“Rad Fest weaves a diverse tapestry made of personal experience, research and exploration,” said Lori Holmes Clark, a Broadway dancer who will perform a piece about neurological difference called “Cloudy, with a Chance of Fringe.” “It collectively provides the audience and participants the opportunity to examine and celebrate the specific, while contributing and being exposed to a larger theme. These facets shine individually and amplify one another collectively, which, to me, is the gift diversity provides.”

“Personally, I love the name ‘Radical Interconnectedness’ and all that it implies,” added Jennifer Abeles, president of the board of directors for Voices From Inside, a writing group of women who were formerly incarcerated or in recovery that will offer a spoken word performance during the festival. “Our women find their voices through writing and then raise their voices in the world, which suffers so greatly from the silencing of too many populations. We are all necessary human resources for one another.”

Schedule

■Ongoing at the Great Falls Discovery Center, 2 Avenue A — “Vital. Vibrant. Visible: Local Indigenous Identity Through Portraiture” exhibit. Photography by Sara K. Lyons, curated by Rhonda Anderson.

■Ongoing at Flourish, 102 Avenue A — Julia Whalen presents an immersive installation piece exploring childhood memory.

■5:30 p.m. on rotation, at the Great Falls Discovery Center — Ezekiel Baskin and Samuel Achilles Edwards will present “Queer Intimacies,” a short play exploring the complex beginnings of queer relationships through audience interaction.

■April 26 starting at 3 p.m. through April 27 at 9 p.m., at St. Anne’s Church, 47 J St. — Katherine Adler will offer both physical objects with corresponding meditative writings and a 30-hour durational performance.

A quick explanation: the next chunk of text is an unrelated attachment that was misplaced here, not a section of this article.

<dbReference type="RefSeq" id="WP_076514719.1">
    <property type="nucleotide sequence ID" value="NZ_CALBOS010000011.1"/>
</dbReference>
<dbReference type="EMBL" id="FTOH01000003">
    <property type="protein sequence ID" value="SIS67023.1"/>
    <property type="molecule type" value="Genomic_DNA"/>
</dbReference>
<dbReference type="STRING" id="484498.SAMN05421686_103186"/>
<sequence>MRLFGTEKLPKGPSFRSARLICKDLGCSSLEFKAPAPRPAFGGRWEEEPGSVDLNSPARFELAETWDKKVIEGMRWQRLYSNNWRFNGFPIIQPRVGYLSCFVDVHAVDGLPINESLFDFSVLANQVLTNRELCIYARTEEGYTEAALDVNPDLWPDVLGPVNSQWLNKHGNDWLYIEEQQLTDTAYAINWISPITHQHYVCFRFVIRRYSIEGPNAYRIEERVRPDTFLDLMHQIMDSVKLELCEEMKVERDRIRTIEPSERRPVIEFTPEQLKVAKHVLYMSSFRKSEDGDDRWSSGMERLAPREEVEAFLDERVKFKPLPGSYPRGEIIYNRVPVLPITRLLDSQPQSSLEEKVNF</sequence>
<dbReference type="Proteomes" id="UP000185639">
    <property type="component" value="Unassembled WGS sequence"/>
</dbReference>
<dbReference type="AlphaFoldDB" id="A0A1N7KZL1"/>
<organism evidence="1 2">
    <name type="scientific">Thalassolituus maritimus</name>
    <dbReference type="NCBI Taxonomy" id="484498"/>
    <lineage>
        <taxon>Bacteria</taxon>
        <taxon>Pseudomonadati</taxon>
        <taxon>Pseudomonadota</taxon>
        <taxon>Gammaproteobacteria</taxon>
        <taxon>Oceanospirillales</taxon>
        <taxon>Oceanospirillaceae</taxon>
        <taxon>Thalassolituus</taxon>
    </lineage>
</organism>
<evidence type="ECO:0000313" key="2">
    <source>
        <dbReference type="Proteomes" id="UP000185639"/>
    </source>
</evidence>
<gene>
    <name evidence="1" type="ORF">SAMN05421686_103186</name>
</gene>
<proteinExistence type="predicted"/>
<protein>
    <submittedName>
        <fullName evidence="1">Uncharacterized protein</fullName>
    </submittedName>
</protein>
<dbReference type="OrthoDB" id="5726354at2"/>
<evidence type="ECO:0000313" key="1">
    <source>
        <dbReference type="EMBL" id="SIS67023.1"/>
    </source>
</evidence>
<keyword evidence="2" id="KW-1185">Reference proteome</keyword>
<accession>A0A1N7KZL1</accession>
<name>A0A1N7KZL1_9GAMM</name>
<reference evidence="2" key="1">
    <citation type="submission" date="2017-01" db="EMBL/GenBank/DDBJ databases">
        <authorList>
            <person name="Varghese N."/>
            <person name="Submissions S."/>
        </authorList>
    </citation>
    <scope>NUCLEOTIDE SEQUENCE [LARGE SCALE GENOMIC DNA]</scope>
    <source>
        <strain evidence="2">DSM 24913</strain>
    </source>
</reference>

■5 p.m. both days at the Great Falls Discovery Center — A spoken word performance by the formerly incarcerated women of Voices From Inside.

■5 p.m. both days at the Shea Theater Arts Center, 71 Avenue A — Alex DeMelo and The United Arc Performing Arts Program presents theatrical performances by members of the United Arc, an organization that supports individuals with intellectual and developmental disabilities.

■8 p.m. both days at the Great Falls Discovery Center — “Cloudy, With a Chance of Fringe,” a contemplation of neurodiversity through song and dance by Broadway veteran Lori Holmes Clark.

■5 to 8 p.m. both days at FAB, 67 2nd St. — In this installation piece, Joe Dulude II allows the viewer to immerse themselves in the living room from his youth in the 1970s, exploring how his past shaped the way he thinks about himself and who he is.

■6 p.m. Saturday only at the Shea Theater Arts Center — Cynthia Snow and Kathy Steinem present a dance piece focusing on aging, dementia, and caregiving, with poetry by Snow and Susie Patlove. Joined by the a cappella group Acapelagos.

■7 to 8 p.m. both days at Church of Pod, 2 Prospect St. — Karen Werner presents a live experimental radio documentary performance, “Strange Radio: Live,” on the layers of time, sound and memory in Jewish Vienna.

■7 p.m. Saturday only at the Shea Theater Arts Center — “Pelala” is Terry Jenoure’s solo performance of music, storytelling and video.